Anne & Tom Visit Italy travel blog

Our 767 in Atlanta

Sunset as we wing toward Italy

Heading to water taxi at Marco Polo Aorport

Rount from airport to Venice




Rialto Bridge

We set off as soon as we got there

Palazzo Sant'Angelo


Our room


Off to explore

Everything is delivered by boat

There are no cars on the narrow streets

Canals provide the right of way



The Fenice Opera House that burned in 1996 and was rebuilt.



St. Mark's Square

This was also rebuilt about 100 years ago after it tumbled into...

No photos were allowed in the Correr Museum which we visited


Music in the square


The inner courtyard of the Doges Palace





We were almost trapped in the prison

Vaporetto (water bus) on Grand Canal



A flotilla of gondolas passed our hotel at dusk

Off to dinner



Movie Clips - Playback Requirements - Problems?

(MP4 - 12.37 MB)

Gondolas at dusk

We left on Monday, September 13 around noon from Rochester. Both flights, from Rochester to Atlanta and Atlanta to Venice were very good and on-time, although the food in coach was tolerable (or less), and the movies provided were marginal, on small, overhead screens. We did sleep some, but have felt the jet lag today.

As we started our descent into Marco Polo Airport, we raised the window shade and were treated to an astonishing view of crossing the Alps! Since the airport is on the mainland, we had to take some sort of boat to Venice from the airport (or a shuttle bus to the parking lot at the end of the connecting causeway), so we chose the water bus, the Alilaguna, for 13 Euros each. It felt surprising to be on a boat , and the journey over and down the Grand Canal to our hotel was slow and picturesque - so much traffic - motor boats, passenger "buses", gondolas, cargo gondolas! To our surprise, we got out of the airport and to the hotel in an hour and a half. It has been a glorious sunny and warm day.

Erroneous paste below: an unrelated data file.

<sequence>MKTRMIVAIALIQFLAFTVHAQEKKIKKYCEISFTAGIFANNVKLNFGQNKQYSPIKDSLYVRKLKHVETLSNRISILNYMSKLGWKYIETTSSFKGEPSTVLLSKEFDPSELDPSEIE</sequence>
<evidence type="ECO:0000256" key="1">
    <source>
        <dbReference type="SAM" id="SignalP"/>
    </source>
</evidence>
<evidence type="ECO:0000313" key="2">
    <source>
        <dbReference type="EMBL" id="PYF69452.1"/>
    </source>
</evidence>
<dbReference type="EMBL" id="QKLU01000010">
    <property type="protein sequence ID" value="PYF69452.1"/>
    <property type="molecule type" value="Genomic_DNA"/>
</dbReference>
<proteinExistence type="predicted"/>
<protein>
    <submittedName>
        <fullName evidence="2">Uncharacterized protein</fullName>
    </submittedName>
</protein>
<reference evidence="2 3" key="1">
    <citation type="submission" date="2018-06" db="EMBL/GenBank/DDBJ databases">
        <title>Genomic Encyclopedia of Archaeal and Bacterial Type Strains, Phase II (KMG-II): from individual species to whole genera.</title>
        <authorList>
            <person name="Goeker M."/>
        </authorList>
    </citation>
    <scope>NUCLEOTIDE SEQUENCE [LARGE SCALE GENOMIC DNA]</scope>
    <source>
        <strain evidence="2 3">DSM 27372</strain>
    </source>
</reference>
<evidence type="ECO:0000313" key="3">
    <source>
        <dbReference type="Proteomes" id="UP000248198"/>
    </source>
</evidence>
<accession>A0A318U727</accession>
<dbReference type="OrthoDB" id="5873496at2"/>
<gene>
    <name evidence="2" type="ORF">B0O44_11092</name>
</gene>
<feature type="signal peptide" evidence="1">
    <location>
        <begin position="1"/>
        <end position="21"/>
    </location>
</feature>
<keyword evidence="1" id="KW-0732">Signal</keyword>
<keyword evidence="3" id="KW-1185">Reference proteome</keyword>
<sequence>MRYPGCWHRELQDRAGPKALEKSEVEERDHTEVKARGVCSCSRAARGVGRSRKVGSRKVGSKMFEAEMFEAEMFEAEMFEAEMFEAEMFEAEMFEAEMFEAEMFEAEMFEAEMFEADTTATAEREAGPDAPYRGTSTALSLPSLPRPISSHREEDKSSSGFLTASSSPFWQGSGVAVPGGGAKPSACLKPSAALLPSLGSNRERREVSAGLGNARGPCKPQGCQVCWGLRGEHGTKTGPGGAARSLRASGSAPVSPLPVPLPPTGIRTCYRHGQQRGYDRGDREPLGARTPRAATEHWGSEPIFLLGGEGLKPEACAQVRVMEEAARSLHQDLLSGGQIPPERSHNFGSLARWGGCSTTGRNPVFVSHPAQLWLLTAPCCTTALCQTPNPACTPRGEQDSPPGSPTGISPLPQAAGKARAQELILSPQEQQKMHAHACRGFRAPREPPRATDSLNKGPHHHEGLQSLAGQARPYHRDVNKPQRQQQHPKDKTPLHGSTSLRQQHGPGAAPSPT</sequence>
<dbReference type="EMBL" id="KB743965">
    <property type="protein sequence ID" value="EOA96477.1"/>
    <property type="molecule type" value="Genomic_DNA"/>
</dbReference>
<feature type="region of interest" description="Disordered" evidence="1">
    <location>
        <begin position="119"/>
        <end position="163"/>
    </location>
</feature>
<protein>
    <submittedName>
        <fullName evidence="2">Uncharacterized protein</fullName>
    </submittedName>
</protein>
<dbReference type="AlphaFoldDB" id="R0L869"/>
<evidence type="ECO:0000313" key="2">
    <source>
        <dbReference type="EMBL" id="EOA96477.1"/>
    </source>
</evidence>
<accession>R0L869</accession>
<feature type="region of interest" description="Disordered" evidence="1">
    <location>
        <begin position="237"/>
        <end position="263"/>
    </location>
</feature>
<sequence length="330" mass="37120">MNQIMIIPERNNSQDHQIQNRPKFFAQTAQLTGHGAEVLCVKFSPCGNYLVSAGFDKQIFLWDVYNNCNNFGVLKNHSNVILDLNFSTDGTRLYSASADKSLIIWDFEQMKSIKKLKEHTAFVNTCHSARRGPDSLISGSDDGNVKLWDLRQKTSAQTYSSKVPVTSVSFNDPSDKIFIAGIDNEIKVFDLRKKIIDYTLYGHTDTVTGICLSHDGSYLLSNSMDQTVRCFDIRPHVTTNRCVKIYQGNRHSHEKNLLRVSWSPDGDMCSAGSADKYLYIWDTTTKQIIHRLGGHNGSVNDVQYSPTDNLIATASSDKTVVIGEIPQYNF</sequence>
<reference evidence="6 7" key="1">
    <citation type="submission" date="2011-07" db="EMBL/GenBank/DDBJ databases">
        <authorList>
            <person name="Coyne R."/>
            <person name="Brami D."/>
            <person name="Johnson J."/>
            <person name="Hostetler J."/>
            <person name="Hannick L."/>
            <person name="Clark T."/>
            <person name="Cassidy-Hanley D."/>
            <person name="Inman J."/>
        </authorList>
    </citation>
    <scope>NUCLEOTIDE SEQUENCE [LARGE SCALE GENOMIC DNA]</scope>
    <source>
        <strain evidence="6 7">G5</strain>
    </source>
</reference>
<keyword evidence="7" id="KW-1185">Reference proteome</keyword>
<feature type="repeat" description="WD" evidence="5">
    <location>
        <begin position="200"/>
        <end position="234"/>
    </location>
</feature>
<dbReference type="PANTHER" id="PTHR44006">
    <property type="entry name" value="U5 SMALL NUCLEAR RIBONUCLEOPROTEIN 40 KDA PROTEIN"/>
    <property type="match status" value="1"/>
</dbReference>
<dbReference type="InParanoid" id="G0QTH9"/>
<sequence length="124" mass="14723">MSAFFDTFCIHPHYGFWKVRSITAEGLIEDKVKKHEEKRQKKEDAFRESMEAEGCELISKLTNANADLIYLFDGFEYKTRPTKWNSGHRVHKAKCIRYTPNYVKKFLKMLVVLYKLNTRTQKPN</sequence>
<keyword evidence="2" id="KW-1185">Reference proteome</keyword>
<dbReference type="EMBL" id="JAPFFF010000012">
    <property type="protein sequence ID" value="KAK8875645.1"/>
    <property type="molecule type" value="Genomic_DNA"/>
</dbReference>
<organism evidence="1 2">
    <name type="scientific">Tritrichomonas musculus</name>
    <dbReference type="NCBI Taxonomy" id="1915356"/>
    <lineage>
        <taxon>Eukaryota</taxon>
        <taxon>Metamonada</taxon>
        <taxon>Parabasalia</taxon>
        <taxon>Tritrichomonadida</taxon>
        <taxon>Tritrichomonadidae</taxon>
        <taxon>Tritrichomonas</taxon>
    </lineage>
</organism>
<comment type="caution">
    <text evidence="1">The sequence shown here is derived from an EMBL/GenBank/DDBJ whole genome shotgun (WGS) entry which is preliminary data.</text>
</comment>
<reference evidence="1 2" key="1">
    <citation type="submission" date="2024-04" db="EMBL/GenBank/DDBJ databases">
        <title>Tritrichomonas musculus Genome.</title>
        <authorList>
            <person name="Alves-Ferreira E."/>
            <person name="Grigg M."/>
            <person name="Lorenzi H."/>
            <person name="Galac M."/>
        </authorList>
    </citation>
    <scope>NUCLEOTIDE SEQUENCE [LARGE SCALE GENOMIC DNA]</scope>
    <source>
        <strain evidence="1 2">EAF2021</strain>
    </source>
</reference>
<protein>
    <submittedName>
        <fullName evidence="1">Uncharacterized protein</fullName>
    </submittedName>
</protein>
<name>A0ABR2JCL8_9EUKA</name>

Our hotel was happy to see us, and said our room would be ready in an hour, so we changed into sightseeing clothes, consulted their cool map, and set out on foot toward St, Mark's Square. The guidebooks say that the best way to see Venice is to walk the little alleys and streets, going over little stone bridges over the smaller side canals - and getting lost - which is exactly what we did. The vaporetto (canal boat) is more efficient, but not nearly as much fun as walking around.

We did finally get to St. Mark's Square, and it was very crowded - a cruise ship was in, as well as the inevitable tour groups en masse. Our first stop was the Correr Museum, in an old and huge palace along the square, full of fascinating artifacts and history of Venice which ruled the Mediterranean for several centuries before the Age of Exploration outside of the Mediterranean. It was also a good place to start and pict up the San Marco Museum Pass which we had ordered ahead of time.

This pass covered the Doges Palace at the other end of the square, and was the home of the ruler of Venice (the Doge). The Senate and ruling council met here too, and the rooms are vast (one as big as our entire lot in Webster), decorated with amazing Renaissance art, but almost barren of furniture. The tour route covered the prison area, which was a bit creepy, especially since we got lost down there and started to have an all-too-realistic sense of being stuck there forever!

Around noon, we found a cafe off St. Mark's Square where we had lunch and cappuccino, which helped alleviate the jet lag meal schedule. St. Mark's Basilica was too overwhelming to try today, and we were exhausted, so we took the vaporetto back up the Grand Canal to out hotel, where we have a gorgeous room overlooking the canal itself, and a tiny balcony too. At that point we could only fall into bed for a few hours which gave us energy to continue on to dinner, which was late, long, and delicious at an outdoor restaurant within walking distance from our hotel, where we sat next to a couple from England who were very enjoyable. Before dinner we witnessed a flotilla of gondolas passing by our room. Be sure to watch the video.

Venice is quite a culture shock, with its lack of cars - and streets for them! All travel is by water or on foot, and that certainly gives the city a special character! What an amazing place!

Share |